As the outbreak of COVID-19 has intensified, the UK art market, an inherently international industry, which thrives on both its domestic and global events, has felt the unprecedented effects. Despite this, the art market is proving a very resilient and flexible industry finding new and innovative ways to adapt to the ever-changing circumstances we are finding ourselves in.
Art Law & More brings you A View from the Market, a series of Q&As with figures from different realms of the art world as we uncover how they are adapting to the new normal, their reflections on how COVID-19 could change the future of the art market and the great importance of art and creativity.
We continue the series with Preston Benson, Managing Director of Cromwell Place. Cromwell Place is a membership organisation offering a first-of-its-kind exhibition and working space in central London due to open in Autumn 2020.
What day to day challenges or benefits are you facing as a result of the current situation?
Cromwell Place was due to open in May 2020, but with the ongoing pandemic and our community’s safety at the forefront of our minds, we decided to postpone it to this autumn. We are using this extra time ahead of our opening to review our spaces and to make them compliant with physical distancing regulations that are likely to stay in place throughout the end of this year. We have a double challenge, as we need to protect the safety and security of our Members in their workplace whilst also providing a thriving community for their businesses. Across our operations, marketing, membership, and logistics, our team is looking into this delicate balance and studying the best solutions.
In terms of silver linings, Cromwell Place presents an alternative solution for businesses looking to operate in a post-COVID market. Our safe and discreet spaces offer an alternative to busy art fairs, creating a destination for the intimate viewing of fine art and design. For businesses struggling economically, our pay-for-what-you-need services offer a viable solution to traditional gallery and working models.
In your view, how is the global art market changing and adapting currently?
For many, the effects of COVID19 on the art industry have been devastating. However, through the pandemic, we have seen the benefits of collaboration in the art world more than ever. Galleries have shared their client bases through joint-venture viewing rooms, professionals have joined together in forums to tackle challenging issues, and publications have created digital platforms for canceled exhibitions. Our industry is looking towards more flexible ways of working, and we hope that our adaptable services and community can help in the new world we are operating in.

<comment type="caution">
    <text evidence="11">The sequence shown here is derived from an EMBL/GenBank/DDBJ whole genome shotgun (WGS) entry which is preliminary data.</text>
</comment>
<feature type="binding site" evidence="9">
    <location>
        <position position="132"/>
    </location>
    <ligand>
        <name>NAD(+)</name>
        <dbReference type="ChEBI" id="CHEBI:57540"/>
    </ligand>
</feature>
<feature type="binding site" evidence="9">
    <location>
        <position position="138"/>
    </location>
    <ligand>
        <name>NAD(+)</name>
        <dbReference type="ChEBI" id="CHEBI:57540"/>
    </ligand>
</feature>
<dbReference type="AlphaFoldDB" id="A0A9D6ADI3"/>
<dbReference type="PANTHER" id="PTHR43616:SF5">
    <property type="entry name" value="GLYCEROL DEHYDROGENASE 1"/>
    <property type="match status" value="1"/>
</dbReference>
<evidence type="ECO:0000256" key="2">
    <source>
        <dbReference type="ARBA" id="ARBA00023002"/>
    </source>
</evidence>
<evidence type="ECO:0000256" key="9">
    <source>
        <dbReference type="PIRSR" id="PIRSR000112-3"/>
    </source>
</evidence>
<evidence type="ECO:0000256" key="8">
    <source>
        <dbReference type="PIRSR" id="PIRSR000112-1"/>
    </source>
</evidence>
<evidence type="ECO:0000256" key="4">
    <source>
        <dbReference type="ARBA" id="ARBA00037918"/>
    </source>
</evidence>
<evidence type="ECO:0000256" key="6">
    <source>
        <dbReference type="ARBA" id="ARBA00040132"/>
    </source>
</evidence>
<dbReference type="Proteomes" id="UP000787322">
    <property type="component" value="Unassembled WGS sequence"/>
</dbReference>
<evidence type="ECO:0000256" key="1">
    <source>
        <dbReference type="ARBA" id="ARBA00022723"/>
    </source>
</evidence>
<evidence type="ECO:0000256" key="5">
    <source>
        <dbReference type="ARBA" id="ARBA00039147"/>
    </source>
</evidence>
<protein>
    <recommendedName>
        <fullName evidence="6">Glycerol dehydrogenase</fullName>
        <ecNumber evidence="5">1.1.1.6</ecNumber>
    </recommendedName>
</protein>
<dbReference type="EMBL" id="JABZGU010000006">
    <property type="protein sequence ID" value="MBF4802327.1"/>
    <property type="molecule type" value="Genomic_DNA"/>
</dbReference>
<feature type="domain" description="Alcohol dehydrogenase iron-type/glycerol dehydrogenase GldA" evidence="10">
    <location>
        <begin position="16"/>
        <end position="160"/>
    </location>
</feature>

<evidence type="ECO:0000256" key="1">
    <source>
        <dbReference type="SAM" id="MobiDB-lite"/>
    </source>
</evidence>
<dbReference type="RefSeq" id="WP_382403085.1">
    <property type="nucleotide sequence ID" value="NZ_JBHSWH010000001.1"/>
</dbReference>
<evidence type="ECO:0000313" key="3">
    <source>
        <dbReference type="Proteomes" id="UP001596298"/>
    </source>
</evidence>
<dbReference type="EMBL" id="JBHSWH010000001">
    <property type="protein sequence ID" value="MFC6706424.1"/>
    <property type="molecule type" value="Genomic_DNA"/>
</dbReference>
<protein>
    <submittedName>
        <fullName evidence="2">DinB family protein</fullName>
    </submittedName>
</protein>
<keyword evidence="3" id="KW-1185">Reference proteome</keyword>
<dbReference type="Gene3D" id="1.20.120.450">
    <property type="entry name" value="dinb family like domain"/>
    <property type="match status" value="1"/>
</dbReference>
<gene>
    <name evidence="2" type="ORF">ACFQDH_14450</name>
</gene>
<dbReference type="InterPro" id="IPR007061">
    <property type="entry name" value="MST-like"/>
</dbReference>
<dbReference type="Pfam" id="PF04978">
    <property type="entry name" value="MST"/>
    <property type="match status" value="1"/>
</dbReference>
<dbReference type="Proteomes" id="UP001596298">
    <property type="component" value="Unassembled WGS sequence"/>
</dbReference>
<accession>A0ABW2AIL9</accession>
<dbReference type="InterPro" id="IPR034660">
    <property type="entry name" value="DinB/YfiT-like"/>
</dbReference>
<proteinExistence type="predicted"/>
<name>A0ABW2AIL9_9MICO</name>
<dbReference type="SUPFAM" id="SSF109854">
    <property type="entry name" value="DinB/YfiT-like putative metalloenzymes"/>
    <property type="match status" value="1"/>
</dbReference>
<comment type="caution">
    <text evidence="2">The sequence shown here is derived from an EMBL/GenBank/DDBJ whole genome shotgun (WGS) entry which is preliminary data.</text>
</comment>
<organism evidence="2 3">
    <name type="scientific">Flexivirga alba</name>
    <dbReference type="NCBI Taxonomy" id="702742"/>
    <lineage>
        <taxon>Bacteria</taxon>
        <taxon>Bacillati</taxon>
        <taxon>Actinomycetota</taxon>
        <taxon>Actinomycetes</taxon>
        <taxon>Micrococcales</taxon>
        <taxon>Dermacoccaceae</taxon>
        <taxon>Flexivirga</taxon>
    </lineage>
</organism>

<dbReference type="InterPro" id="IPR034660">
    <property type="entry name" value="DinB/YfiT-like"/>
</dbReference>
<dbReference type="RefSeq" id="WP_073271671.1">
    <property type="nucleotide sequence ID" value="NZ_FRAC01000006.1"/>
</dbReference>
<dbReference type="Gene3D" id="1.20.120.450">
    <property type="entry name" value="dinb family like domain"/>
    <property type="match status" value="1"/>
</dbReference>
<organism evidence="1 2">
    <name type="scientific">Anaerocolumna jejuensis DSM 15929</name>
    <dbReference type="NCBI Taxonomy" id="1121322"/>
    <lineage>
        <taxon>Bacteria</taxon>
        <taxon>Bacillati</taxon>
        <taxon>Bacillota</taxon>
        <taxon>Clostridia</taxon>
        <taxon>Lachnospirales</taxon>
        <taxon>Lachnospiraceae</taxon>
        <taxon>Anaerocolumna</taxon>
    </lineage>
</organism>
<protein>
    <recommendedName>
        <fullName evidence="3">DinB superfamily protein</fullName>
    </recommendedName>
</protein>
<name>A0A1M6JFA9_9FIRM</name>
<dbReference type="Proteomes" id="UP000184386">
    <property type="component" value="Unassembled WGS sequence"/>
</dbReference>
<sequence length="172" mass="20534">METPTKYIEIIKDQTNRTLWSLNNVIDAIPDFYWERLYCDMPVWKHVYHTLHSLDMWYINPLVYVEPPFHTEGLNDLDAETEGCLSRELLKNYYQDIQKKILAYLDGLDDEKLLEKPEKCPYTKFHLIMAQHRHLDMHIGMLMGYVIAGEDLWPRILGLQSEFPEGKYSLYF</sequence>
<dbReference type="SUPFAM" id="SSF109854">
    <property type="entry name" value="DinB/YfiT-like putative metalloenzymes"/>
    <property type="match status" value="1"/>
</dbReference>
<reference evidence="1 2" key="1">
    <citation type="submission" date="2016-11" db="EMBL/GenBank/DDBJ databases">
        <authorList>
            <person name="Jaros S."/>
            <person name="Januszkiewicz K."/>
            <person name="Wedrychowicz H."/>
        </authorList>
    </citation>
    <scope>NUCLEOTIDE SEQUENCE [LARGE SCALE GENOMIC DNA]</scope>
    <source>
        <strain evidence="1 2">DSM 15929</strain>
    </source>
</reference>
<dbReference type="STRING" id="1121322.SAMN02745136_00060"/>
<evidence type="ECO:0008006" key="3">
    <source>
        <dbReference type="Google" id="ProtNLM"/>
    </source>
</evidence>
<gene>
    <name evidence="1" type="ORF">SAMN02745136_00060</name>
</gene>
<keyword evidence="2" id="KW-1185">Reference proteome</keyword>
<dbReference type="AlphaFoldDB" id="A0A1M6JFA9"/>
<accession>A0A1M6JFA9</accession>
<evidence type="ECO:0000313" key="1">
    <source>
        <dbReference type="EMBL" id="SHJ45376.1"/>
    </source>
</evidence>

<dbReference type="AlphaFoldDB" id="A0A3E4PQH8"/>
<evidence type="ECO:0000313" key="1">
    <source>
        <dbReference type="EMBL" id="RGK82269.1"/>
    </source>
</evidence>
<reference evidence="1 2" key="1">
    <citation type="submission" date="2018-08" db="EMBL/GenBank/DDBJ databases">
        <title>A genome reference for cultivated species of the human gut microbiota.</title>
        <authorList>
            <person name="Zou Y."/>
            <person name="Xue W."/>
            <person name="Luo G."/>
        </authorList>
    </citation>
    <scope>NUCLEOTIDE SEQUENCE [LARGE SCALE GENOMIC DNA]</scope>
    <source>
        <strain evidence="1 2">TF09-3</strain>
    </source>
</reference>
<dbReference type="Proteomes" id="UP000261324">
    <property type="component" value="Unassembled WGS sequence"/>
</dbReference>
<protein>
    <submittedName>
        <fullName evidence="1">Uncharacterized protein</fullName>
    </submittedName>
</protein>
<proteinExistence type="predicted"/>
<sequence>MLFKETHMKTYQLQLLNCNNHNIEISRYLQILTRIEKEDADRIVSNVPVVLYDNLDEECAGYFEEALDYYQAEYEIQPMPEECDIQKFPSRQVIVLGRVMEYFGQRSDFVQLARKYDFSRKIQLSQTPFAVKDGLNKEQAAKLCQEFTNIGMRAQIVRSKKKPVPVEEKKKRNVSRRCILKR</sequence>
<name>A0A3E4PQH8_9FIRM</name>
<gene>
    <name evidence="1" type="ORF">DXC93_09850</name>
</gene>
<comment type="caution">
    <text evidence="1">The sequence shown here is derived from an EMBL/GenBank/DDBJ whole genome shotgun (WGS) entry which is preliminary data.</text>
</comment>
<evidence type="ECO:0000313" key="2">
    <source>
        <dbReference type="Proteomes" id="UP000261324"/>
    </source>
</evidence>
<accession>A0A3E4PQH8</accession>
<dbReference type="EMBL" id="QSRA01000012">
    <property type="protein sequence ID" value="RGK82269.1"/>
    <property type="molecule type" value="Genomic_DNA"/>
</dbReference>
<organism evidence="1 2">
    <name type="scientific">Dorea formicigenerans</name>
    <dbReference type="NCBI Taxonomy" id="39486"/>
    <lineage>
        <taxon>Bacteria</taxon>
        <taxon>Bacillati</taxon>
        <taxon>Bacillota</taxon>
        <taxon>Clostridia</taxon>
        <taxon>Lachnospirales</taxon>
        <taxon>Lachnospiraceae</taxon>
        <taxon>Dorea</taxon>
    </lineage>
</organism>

Online viewing has offered additional insight to physical works, but hasn’t proven fruitful in terms of sales. With large-scale art fairs looking unfeasible for quite some time, dealers will be looking for opportunities for more intimate viewing. Our private viewing rooms and visitor controlled exhibition spaces were designed for this type of intimate viewing, with extra measures now in place for cleanliness and physical distancing.
Have you been particularly impressed with any of the ideas or initiatives that particular individuals or organisations in the art market have developed in response to the current situation?
One of the things that really ties our members together is their pioneering nature. Each of them are unique in how they operate and have created innovative solutions to the barriers they have faced. While businesses are closed, they have found new and creative ways to bring their work to life online. Galleries like Circle Art Gallery, Lehmann Maupin and Addis Fine Art have brought their exhibitions online, and others like The Third Line have joined together with other galleries to create curated online exhibitions. Delfina Foundation was quick to bring their offline programming online, with free film screenings and a ‘family lunch package’ which includes presentations, videos, and recipes sent directly to inboxes. Our members have shown kindness and collaboration in this time of uncertainty, for example, Black Box Projects are donating 10% of all sales to arts mental health charity Hospital Rooms and Gallery Wendi Norris’s With Compliments project gives away a vast library of art books on a weekly basis. with over 50 members we cannot name them all, but we have been thoroughly impressed by each and every one of them.